To mark the tenth anniversary of Death Note, there's a fabulous analysis of the manga's protagonist over on Anime News Network.
Under the heading Ten Years of Death Note: Is Light the Bad Guy?, columnist Jacob Hope Chapman takes a reasonably in-depth, albeit whistle-stop look not only at the character of Light Yagami himself, but how fans received him and how the author may have intended him to be.
There's a discussion on why people might accept mass murder and even justify the need - touching upon the darker impulses within us all; and whether insanity runs more rampant than merely with Kira.
Chapman brilliantly, and humorously, makes the case for Light Yagami being no 'anti-hero' nor erstwhile saviour, but a villain par excellence. Perhaps manga's most iconic villain at that.
Though he never elaborates upon the point, the columnist does demonstrate quite clearly how easily society will accept the wicked and insane, if the justification is presented gradually and enticingly enough. In this regard using Kira apologists amongst the Death Note fandom as an example, rather than, say, Donald Trump's supporters. Seen from a long view, their pro-Kira arguments are denigrated as 'commonly insane'. Can't argue there!
Everyman Matsuda - The Reader's Representative Within the Death Note Plot?
Chapman also talks about other characters in relation to Light Yagami (who is, after all, the focus of his analysis).
In particular he notes how Matsuda is too regularly dismissed as merely the idiot of the Death Note world. When, upon closer inspection, it turns out that the young police officer holds a vital role within the narrative and its dramatis personæ.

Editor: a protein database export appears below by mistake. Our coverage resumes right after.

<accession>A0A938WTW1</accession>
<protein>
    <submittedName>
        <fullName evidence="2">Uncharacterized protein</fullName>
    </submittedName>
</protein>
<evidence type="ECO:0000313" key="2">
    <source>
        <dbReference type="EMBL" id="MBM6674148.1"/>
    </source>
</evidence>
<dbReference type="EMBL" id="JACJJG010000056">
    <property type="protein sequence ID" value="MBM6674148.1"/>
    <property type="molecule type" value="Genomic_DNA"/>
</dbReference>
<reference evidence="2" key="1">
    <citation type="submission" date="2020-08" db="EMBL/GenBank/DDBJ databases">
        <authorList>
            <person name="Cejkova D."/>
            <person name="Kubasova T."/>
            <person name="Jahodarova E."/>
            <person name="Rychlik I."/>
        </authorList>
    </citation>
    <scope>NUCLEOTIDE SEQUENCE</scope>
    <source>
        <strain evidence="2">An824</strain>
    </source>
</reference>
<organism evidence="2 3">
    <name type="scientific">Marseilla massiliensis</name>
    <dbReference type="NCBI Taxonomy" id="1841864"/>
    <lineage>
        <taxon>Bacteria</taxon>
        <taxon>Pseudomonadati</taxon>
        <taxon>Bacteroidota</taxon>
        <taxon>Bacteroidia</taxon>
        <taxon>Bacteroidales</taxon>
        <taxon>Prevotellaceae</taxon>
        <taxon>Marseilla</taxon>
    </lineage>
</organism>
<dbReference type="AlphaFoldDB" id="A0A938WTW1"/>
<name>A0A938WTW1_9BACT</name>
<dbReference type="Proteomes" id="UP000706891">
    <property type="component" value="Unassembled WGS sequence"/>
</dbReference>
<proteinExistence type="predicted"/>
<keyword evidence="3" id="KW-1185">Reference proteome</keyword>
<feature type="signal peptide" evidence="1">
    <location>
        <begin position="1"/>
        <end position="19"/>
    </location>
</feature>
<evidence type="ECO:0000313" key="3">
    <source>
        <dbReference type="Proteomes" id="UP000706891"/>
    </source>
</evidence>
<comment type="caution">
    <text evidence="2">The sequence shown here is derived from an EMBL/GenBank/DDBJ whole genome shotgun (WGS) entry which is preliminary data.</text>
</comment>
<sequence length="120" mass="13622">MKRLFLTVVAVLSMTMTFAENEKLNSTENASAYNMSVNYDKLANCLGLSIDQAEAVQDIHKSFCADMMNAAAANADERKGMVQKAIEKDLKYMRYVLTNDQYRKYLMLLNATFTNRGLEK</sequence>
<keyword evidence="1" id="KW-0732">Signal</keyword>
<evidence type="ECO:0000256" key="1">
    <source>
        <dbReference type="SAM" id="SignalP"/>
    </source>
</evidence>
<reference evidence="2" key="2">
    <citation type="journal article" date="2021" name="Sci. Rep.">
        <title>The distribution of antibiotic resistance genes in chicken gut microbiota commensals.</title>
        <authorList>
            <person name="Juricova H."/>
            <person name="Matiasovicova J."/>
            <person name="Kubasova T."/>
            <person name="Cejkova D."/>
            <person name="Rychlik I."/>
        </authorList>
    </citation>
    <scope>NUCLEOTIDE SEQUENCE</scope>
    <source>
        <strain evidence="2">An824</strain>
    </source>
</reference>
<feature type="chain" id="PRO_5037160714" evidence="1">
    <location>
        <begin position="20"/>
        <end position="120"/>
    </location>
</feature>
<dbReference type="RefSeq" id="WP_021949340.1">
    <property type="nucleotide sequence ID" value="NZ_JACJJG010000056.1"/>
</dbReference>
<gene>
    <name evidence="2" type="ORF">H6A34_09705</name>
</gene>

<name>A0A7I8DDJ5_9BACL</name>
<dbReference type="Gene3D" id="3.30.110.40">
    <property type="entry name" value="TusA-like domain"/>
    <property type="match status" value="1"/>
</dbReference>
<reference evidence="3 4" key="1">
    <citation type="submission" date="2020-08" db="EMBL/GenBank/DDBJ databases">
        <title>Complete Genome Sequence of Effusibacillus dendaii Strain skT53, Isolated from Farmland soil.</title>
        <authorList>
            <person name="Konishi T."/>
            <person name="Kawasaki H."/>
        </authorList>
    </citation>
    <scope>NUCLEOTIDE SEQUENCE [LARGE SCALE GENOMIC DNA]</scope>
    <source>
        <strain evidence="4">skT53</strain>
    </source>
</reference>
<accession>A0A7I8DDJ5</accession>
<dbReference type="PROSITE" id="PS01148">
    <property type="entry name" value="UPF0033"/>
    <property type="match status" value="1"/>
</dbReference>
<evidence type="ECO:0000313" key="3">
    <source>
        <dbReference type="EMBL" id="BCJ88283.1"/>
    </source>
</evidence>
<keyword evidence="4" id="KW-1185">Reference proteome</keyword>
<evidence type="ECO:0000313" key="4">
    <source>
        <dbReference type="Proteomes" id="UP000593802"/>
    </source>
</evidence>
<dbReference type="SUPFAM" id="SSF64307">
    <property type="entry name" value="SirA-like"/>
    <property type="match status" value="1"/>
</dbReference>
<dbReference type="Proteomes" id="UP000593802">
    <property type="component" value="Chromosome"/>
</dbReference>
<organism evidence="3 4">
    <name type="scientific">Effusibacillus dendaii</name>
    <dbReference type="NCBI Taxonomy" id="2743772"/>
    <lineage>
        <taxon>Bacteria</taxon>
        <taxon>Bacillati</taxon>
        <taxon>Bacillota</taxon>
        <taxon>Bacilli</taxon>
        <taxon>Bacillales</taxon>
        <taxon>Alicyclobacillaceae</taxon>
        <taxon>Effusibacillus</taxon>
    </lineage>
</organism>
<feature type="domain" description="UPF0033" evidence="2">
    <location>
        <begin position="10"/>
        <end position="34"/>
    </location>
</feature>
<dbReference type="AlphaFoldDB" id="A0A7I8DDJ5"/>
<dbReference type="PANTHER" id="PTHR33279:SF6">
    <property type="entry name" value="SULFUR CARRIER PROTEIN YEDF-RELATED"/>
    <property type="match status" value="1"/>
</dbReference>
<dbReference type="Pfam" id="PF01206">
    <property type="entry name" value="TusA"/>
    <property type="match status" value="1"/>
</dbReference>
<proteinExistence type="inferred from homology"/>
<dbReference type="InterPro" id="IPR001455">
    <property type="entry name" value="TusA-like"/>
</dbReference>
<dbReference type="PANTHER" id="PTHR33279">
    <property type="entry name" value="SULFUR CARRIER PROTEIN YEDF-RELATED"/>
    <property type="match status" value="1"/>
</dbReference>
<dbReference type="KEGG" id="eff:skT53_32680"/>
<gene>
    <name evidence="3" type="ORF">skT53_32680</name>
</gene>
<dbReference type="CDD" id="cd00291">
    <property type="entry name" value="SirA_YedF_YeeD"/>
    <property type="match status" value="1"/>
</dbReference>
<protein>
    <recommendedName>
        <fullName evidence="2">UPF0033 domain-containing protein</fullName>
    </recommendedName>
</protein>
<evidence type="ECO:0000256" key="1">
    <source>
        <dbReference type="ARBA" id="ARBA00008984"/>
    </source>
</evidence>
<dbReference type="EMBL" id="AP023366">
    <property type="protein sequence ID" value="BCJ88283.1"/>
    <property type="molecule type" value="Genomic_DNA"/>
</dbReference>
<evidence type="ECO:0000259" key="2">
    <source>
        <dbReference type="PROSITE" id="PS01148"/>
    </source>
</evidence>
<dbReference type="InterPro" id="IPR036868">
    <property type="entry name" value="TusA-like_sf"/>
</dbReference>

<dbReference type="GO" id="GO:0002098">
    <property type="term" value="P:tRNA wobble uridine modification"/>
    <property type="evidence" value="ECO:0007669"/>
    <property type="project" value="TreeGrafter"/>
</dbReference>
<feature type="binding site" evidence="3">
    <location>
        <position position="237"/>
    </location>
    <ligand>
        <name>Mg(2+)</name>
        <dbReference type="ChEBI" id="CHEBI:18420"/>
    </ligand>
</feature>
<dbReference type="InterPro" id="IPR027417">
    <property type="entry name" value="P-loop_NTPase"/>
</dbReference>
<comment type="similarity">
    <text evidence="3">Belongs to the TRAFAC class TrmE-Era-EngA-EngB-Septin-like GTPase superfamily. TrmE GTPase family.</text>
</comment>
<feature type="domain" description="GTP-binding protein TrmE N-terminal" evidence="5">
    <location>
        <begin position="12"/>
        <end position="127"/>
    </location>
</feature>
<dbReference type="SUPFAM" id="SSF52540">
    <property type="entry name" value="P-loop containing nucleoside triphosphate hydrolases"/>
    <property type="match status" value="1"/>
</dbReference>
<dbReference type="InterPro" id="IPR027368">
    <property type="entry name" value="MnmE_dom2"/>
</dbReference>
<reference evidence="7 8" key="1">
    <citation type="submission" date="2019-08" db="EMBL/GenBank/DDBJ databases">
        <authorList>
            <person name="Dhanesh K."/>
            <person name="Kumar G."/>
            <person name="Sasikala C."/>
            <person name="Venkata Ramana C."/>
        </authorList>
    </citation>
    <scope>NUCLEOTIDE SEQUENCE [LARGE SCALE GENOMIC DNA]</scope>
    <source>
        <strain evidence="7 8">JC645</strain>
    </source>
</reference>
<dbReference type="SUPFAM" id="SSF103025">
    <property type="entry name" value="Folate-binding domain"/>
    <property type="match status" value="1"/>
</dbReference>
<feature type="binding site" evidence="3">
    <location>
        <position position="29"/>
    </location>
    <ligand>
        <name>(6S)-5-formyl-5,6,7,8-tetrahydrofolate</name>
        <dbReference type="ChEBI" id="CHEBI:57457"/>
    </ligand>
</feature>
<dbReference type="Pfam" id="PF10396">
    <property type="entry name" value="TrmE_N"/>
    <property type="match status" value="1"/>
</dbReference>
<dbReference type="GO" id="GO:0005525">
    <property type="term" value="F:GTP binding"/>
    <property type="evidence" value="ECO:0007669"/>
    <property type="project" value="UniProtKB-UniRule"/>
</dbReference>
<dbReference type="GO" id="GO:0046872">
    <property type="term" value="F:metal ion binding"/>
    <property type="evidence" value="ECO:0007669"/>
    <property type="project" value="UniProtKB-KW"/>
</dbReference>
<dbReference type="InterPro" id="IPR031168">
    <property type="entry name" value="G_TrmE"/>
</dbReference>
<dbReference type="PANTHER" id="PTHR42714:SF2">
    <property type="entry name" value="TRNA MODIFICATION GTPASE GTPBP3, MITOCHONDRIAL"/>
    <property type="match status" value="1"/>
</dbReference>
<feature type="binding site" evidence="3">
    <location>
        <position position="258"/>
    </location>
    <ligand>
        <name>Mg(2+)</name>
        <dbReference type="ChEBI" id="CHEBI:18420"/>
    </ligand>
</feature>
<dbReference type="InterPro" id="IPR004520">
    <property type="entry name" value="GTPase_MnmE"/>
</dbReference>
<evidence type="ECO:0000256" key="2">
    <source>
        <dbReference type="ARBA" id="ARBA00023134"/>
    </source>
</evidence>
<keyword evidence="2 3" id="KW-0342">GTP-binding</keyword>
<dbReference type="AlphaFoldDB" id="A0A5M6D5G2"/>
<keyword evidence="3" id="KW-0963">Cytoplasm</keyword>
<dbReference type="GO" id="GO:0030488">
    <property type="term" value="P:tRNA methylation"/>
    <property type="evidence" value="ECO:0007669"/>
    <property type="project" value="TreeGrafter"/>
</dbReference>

Matsuda serves as an everyman, the character whose views act as a litmus test for the wider perspective of fashionable society. As he wavers in support of Kira, then so do the greater Japanese masses.
If not an actual bellwether, then Matsuda certainly performs as a weathercock, testing the winds of public acclaim or disdain concerning Kira at any given juncture.
Matsuda's emotional breakdown is one of the best parts of the show's finale because it just feels so right. Over time, without anyone noticing, Matsuda came to represent the everykid: all those normal Japanese millennials just trying to live their lives, maybe secretly posting defenses of Kira online, maybe just keeping their conflicted feelings to themselves, but open enough to the incredible change Kira had caused to feel like maybe condemning him wasn't fair. Of course there's something attractive about the idea of people who hurt others getting universally punished to create a more peaceful humanity. But it's just an idea, and when Matsuda is confronted with the reality of Kira—an egomaniacal brat who even killed his own dad to further his self-righteous empire—he feels more betrayed than anyone else.
~ Ten Years of Death Note: Is Light the Bad Guy?, Jacob Hope Chapman, Anime News Network (March 18th 2016)
Then we too, like Matsuda, get to retrace our own allegiances back through each worsening compromise to that first loosening of all common sense and good morals.
Instead, Chapman sees in Matsuda a proxy for Tsugumi Ohba's own secret views on the matter, which itself makes fascinating reading and compelling food for thought. It's definitely worth the time to check it out.